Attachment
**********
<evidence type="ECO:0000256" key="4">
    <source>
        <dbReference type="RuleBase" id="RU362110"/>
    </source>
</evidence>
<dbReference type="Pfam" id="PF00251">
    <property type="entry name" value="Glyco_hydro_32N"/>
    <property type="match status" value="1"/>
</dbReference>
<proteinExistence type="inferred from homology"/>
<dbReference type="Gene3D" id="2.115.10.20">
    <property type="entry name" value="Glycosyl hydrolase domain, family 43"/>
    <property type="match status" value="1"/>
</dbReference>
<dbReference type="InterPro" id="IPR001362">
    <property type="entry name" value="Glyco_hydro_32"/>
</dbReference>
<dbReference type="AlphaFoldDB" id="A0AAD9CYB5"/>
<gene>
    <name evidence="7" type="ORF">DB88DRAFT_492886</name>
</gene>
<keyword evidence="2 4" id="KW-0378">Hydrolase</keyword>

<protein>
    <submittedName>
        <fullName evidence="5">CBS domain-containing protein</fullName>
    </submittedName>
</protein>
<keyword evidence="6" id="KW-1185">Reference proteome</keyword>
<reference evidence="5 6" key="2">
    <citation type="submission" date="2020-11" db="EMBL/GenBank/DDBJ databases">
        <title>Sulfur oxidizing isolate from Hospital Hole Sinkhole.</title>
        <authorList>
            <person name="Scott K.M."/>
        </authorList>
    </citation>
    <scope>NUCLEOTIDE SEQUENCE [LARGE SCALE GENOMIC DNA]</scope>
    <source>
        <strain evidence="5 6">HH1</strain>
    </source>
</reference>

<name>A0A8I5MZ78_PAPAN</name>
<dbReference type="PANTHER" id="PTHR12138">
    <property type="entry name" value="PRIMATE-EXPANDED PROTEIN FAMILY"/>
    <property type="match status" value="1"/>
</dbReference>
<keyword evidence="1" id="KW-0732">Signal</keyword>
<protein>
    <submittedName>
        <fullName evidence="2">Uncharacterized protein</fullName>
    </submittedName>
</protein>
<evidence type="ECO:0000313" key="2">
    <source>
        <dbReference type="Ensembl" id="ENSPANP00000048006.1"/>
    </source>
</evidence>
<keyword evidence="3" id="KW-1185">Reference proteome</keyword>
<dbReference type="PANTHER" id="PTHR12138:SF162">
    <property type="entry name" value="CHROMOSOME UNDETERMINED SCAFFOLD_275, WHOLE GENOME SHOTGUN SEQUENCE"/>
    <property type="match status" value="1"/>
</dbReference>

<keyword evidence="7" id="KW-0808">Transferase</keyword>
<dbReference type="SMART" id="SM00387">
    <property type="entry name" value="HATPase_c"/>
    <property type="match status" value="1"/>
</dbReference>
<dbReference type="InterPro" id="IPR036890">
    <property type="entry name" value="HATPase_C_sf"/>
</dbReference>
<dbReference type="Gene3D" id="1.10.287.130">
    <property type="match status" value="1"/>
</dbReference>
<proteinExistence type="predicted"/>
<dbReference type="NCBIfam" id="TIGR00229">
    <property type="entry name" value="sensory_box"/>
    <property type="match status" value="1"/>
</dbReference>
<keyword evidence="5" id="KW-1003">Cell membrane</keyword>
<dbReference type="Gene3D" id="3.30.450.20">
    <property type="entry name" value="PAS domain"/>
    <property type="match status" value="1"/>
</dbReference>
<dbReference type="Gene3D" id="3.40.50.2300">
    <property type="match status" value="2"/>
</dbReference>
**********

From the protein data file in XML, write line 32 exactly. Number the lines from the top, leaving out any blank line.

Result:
        <authorList>